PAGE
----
The Crucifixion of Christ (Part 4)
The penitent thief continued speaking to Jesus in Luke 23:42 - "Lord, remember me when You come into Your kingdom." This man is seeking the pity of the Savior. He wants to have a place in the Lord's kingdom, though notably, he doesn't ask for a special place therein. It is most likely that this man had a physical view of the kingdom (unless his understanding exceeded that of the apostles at that time). However, since Jesus was near to death (and seemingly not going to be spared physically), it may be that the thief did understand that the kingdom was going to be a spiritual one. In either case, he believes that Jesus would come into His kingdom despite His crucifixion.

"Assuredly, I say to you, today you will be with Me in Paradise" (Luke 23:43). Although Jesus had silently observed the ridicule and taunting of the rulers and multitude, He is more than willing to make reply to this penitent, dying man and give him the mercy he seeks. The word "Paradise" (i.e., an enclosed park or pleasure-ground) is used in the New Testament to refer to the intermediate state of the dead (i.e., "Abraham's bosom" in Hades). The term is also used to refer to heaven itself (e.g., Rev. 2:7). This verse teaches that Jesus went to Paradise at death, and Acts 2:29-36 teaches that He went to Hades. There is no contradiction if one understands Hades to be a general term meaning the spiritual realm of the dead (i.e., departed spirits). Hades appears to have a "good" compartment and a "bad" one (e.g., Luke 16:19-31). The "good" side is known as "Paradise" or "Abraham's bosom," which apparently is where Jesus' spirit went at death (along with the spirit of the penitent thief). This thief did not go to heaven at death, but neither did Jesus (cf. John 20:17). Their bodies were buried and their spirits went to the blessed side of the Hadean realm where they would await the resurrection (which was only three brief days for Jesus).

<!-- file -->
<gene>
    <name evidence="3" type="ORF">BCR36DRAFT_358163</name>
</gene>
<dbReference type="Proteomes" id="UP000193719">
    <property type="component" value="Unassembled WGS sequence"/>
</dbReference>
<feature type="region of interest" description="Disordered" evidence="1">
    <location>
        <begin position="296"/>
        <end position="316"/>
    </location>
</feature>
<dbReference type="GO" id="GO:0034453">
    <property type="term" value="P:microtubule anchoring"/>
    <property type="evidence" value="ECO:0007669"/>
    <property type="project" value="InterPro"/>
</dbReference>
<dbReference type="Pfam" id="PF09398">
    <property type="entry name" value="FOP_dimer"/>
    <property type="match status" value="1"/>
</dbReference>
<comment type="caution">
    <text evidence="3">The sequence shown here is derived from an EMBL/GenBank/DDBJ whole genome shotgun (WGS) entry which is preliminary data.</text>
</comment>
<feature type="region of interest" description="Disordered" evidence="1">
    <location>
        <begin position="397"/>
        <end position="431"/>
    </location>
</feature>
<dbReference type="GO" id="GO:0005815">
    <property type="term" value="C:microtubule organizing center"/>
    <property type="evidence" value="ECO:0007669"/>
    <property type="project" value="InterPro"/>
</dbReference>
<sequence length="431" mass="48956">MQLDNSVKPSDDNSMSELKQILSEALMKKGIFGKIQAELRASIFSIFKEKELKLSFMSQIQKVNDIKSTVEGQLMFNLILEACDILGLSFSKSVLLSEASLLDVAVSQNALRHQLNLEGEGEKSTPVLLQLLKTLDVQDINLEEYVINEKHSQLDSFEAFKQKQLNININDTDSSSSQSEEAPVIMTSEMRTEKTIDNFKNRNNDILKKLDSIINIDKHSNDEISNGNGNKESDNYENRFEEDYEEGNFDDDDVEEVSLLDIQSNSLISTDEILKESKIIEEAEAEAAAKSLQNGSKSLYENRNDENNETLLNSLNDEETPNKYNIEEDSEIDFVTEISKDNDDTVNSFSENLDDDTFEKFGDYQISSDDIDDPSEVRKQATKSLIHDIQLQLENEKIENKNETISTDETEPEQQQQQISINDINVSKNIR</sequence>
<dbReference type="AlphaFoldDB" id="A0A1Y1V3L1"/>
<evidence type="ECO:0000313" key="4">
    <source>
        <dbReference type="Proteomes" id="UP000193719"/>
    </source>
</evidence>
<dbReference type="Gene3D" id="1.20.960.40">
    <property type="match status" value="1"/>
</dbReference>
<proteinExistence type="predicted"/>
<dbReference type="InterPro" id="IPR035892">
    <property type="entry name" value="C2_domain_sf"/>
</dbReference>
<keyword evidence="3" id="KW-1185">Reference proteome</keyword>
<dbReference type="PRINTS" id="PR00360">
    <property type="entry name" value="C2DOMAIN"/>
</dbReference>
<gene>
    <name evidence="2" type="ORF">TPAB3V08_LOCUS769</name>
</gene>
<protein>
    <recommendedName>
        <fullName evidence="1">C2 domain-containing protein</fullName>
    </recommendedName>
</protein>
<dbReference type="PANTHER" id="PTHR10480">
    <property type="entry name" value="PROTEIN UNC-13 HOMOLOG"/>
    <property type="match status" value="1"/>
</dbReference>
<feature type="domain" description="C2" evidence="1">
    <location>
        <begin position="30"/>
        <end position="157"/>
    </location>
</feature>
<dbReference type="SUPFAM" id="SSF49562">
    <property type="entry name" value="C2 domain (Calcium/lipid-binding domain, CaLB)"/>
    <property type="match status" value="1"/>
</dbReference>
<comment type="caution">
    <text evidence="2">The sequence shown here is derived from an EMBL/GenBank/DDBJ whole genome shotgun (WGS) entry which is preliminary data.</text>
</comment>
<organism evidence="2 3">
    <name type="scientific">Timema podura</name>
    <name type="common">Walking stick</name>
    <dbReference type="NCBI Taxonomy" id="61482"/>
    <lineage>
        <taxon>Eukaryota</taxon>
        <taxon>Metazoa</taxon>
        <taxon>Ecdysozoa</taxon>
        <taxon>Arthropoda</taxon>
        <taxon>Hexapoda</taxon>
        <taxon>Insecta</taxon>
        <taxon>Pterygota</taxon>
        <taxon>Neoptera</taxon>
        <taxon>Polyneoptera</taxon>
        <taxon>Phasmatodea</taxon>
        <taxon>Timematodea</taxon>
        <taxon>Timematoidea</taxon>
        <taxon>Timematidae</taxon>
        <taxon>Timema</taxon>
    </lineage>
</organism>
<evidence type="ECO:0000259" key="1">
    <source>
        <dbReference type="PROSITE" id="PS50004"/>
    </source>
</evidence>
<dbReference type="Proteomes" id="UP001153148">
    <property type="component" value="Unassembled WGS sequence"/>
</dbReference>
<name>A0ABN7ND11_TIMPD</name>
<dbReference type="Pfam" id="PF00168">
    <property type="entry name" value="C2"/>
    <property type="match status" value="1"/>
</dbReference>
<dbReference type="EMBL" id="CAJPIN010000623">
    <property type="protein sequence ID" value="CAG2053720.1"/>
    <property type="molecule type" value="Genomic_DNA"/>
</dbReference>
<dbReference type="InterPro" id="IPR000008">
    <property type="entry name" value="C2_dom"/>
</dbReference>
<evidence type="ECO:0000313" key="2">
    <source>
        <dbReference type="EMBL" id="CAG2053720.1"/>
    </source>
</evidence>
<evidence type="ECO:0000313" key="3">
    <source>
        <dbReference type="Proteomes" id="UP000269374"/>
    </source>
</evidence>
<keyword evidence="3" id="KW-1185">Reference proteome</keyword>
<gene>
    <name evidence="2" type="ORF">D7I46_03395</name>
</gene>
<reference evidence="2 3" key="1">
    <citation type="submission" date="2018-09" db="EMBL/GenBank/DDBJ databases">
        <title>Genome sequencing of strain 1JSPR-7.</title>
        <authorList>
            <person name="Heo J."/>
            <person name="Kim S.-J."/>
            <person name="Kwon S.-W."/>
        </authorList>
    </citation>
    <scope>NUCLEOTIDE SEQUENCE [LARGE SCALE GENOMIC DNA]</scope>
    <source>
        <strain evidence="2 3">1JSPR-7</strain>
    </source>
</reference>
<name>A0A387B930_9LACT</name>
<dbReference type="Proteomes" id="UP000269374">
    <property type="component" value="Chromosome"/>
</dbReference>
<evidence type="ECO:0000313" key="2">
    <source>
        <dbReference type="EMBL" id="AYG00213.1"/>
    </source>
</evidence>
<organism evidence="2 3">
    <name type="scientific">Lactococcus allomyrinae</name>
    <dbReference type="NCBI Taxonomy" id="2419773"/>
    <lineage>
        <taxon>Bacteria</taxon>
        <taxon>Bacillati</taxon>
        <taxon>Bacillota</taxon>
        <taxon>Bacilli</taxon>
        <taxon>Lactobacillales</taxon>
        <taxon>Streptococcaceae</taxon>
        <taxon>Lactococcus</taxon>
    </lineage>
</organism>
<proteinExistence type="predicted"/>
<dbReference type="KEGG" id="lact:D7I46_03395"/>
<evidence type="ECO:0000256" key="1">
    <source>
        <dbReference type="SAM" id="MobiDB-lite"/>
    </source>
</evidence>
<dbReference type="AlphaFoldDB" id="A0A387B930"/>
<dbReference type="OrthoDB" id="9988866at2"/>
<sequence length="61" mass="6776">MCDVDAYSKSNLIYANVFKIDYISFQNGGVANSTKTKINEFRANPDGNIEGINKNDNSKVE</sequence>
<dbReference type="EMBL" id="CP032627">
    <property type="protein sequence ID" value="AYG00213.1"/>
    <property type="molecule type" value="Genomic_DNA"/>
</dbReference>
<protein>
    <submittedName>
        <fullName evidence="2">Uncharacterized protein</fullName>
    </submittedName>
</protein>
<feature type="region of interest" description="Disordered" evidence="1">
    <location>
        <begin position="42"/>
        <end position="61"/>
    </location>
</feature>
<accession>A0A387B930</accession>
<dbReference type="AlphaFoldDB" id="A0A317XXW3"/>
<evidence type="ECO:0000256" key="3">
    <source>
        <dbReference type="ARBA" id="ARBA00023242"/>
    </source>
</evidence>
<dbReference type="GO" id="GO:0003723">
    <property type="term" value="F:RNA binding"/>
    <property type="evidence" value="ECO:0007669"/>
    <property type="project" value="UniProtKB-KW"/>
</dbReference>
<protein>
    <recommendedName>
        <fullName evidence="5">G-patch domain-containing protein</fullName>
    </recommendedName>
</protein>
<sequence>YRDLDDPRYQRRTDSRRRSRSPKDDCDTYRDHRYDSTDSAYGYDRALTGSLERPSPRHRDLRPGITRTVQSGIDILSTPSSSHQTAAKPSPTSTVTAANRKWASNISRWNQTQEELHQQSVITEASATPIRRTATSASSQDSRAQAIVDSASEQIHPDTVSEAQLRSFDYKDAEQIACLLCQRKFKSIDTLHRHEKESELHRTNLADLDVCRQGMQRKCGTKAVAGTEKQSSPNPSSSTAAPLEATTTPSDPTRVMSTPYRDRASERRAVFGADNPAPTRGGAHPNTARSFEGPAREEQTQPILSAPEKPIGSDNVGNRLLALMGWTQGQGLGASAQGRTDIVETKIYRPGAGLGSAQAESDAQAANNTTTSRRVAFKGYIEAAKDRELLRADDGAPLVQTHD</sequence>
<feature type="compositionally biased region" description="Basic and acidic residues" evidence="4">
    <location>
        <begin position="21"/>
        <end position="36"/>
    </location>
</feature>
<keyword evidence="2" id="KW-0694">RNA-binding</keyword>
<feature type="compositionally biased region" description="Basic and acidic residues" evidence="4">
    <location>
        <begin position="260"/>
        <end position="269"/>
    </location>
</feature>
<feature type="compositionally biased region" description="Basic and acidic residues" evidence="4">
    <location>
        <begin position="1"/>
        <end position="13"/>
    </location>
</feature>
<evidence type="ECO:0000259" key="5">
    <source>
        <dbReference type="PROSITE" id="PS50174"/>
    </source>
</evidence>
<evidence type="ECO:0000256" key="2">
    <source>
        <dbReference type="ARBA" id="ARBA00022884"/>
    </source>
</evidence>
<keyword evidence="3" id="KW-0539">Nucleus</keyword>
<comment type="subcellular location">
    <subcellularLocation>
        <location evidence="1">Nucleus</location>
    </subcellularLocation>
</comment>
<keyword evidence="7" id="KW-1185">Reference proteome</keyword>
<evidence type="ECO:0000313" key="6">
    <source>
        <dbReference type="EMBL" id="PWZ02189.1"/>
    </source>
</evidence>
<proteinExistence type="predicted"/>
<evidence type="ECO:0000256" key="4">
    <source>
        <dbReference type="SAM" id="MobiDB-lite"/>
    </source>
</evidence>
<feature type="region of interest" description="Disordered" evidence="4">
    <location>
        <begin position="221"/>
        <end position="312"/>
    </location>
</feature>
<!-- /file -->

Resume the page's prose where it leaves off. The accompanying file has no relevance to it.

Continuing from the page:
It is tragic that so much has been made of the method of the thief's salvation in the denominational world. In their efforts to undermine the truth of the gospel plan of salvation (specifically regarding the necessity of baptism today), they fail to recognize important Biblical truths regarding this thief and his condition. The thief on the cross lived under the Old Testament dispensation of time. The last will and testament of the Lord (i.e., the New Testament) did not become effective until the death of its testator (cf. Heb. 9:15-17). Therefore, the thief on the cross is not an illustration or example of salvation for modern-day man. The New Testament was not operative when this promise of Jesus was given to the thief. The Great Commission had not even been given yet (cf. Matt. 28:19,20), and so it is ridiculous to point to the thief as one who was saved without being baptized and attempt to conclude that one can be saved in like manner today (incidentally, no one knows whether the thief was baptized or not at some point prior to his crucifixion, cf. Matt. 3:5,6). Today, for one to be saved from sin, he must be obedient to Mark 16:16, Acts 2:38, etc. One must submit to the conditions of the gospel and become a baptized, penitent believer. The thief on the cross is not an example or pattern for modern-day man regarding how to be saved any more than Noah, Abraham, or Moses are. On the Day of Pentecost in Acts 2, Peter urged his listeners--after they believed--to repent and be baptized for the remission of their sins. Thus, it is foolish for one to ignore Acts 2 (and all the other examples of conversion in the book of Acts) and go back to the thief on the cross as a "pattern" of salvation for men today. After the death of Christ, there is no evidence that anyone was saved merely by talking with Jesus.